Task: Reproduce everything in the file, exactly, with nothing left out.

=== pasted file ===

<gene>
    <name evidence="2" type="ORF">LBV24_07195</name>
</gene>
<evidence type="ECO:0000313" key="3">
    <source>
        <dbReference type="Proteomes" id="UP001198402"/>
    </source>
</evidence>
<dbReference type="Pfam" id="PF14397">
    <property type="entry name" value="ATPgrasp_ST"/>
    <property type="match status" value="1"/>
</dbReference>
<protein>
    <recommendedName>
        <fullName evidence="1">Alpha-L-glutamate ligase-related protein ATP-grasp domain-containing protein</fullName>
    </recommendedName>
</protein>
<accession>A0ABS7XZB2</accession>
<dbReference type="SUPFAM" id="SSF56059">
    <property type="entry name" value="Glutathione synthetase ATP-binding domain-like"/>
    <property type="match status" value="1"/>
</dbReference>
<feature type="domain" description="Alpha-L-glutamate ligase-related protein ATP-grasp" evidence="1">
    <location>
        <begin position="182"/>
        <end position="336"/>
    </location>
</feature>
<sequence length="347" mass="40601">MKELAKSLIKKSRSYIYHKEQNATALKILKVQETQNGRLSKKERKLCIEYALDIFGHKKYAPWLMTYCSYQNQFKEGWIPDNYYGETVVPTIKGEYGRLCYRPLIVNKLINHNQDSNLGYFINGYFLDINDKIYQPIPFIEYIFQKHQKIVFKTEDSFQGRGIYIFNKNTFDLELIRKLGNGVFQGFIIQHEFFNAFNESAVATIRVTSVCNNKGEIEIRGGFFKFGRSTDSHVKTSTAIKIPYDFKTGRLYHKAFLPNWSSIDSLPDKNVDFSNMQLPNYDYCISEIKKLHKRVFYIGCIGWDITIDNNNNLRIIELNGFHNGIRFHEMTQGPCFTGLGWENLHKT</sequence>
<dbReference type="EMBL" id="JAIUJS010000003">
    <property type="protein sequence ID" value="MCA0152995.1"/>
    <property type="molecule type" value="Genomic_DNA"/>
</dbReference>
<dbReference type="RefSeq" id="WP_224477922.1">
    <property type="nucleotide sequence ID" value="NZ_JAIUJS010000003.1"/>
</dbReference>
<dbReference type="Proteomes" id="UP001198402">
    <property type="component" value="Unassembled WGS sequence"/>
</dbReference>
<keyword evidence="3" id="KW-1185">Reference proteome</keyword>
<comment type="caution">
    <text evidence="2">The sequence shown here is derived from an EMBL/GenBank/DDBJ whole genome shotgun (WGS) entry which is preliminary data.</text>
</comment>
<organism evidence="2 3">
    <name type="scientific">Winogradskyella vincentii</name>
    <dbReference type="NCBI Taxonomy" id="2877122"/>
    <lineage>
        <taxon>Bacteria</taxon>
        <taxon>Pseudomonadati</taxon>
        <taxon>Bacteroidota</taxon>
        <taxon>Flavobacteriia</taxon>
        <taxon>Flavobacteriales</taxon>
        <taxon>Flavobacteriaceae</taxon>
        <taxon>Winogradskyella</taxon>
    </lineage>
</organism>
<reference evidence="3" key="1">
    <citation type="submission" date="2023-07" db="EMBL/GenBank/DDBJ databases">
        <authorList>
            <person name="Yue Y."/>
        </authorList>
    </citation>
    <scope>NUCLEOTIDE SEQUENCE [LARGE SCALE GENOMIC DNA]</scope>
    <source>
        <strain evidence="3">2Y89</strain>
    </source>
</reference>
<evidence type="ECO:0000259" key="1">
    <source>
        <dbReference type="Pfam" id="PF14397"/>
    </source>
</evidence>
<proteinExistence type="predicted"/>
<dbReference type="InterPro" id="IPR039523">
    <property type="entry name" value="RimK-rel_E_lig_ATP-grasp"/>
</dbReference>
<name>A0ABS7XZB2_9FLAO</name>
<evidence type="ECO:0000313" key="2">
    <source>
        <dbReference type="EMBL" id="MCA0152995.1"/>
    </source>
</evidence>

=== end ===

<gene>
    <name evidence="2" type="ORF">LBV24_07195</name>
</gene>
<evidence type="ECO:0000313" key="3">
    <source>
        <dbReference type="Proteomes" id="UP001198402"/>
    </source>
</evidence>
<dbReference type="Pfam" id="PF14397">
    <property type="entry name" value="ATPgrasp_ST"/>
    <property type="match status" value="1"/>
</dbReference>
<protein>
    <recommendedName>
        <fullName evidence="1">Alpha-L-glutamate ligase-related protein ATP-grasp domain-containing protein</fullName>
    </recommendedName>
</protein>
<accession>A0ABS7XZB2</accession>
<dbReference type="SUPFAM" id="SSF56059">
    <property type="entry name" value="Glutathione synthetase ATP-binding domain-like"/>
    <property type="match status" value="1"/>
</dbReference>
<feature type="domain" description="Alpha-L-glutamate ligase-related protein ATP-grasp" evidence="1">
    <location>
        <begin position="182"/>
        <end position="336"/>
    </location>
</feature>
<sequence length="347" mass="40601">MKELAKSLIKKSRSYIYHKEQNATALKILKVQETQNGRLSKKERKLCIEYALDIFGHKKYAPWLMTYCSYQNQFKEGWIPDNYYGETVVPTIKGEYGRLCYRPLIVNKLINHNQDSNLGYFINGYFLDINDKIYQPIPFIEYIFQKHQKIVFKTEDSFQGRGIYIFNKNTFDLELIRKLGNGVFQGFIIQHEFFNAFNESAVATIRVTSVCNNKGEIEIRGGFFKFGRSTDSHVKTSTAIKIPYDFKTGRLYHKAFLPNWSSIDSLPDKNVDFSNMQLPNYDYCISEIKKLHKRVFYIGCIGWDITIDNNNNLRIIELNGFHNGIRFHEMTQGPCFTGLGWENLHKT</sequence>
<dbReference type="EMBL" id="JAIUJS010000003">
    <property type="protein sequence ID" value="MCA0152995.1"/>
    <property type="molecule type" value="Genomic_DNA"/>
</dbReference>
<dbReference type="RefSeq" id="WP_224477922.1">
    <property type="nucleotide sequence ID" value="NZ_JAIUJS010000003.1"/>
</dbReference>
<dbReference type="Proteomes" id="UP001198402">
    <property type="component" value="Unassembled WGS sequence"/>
</dbReference>
<keyword evidence="3" id="KW-1185">Reference proteome</keyword>
<comment type="caution">
    <text evidence="2">The sequence shown here is derived from an EMBL/GenBank/DDBJ whole genome shotgun (WGS) entry which is preliminary data.</text>
</comment>
<organism evidence="2 3">
    <name type="scientific">Winogradskyella vincentii</name>
    <dbReference type="NCBI Taxonomy" id="2877122"/>
    <lineage>
        <taxon>Bacteria</taxon>
        <taxon>Pseudomonadati</taxon>
        <taxon>Bacteroidota</taxon>
        <taxon>Flavobacteriia</taxon>
        <taxon>Flavobacteriales</taxon>
        <taxon>Flavobacteriaceae</taxon>
        <taxon>Winogradskyella</taxon>
    </lineage>
</organism>
<reference evidence="3" key="1">
    <citation type="submission" date="2023-07" db="EMBL/GenBank/DDBJ databases">
        <authorList>
            <person name="Yue Y."/>
        </authorList>
    </citation>
    <scope>NUCLEOTIDE SEQUENCE [LARGE SCALE GENOMIC DNA]</scope>
    <source>
        <strain evidence="3">2Y89</strain>
    </source>
</reference>
<evidence type="ECO:0000259" key="1">
    <source>
        <dbReference type="Pfam" id="PF14397"/>
    </source>
</evidence>
<proteinExistence type="predicted"/>
<dbReference type="InterPro" id="IPR039523">
    <property type="entry name" value="RimK-rel_E_lig_ATP-grasp"/>
</dbReference>
<name>A0ABS7XZB2_9FLAO</name>
<evidence type="ECO:0000313" key="2">
    <source>
        <dbReference type="EMBL" id="MCA0152995.1"/>
    </source>
</evidence>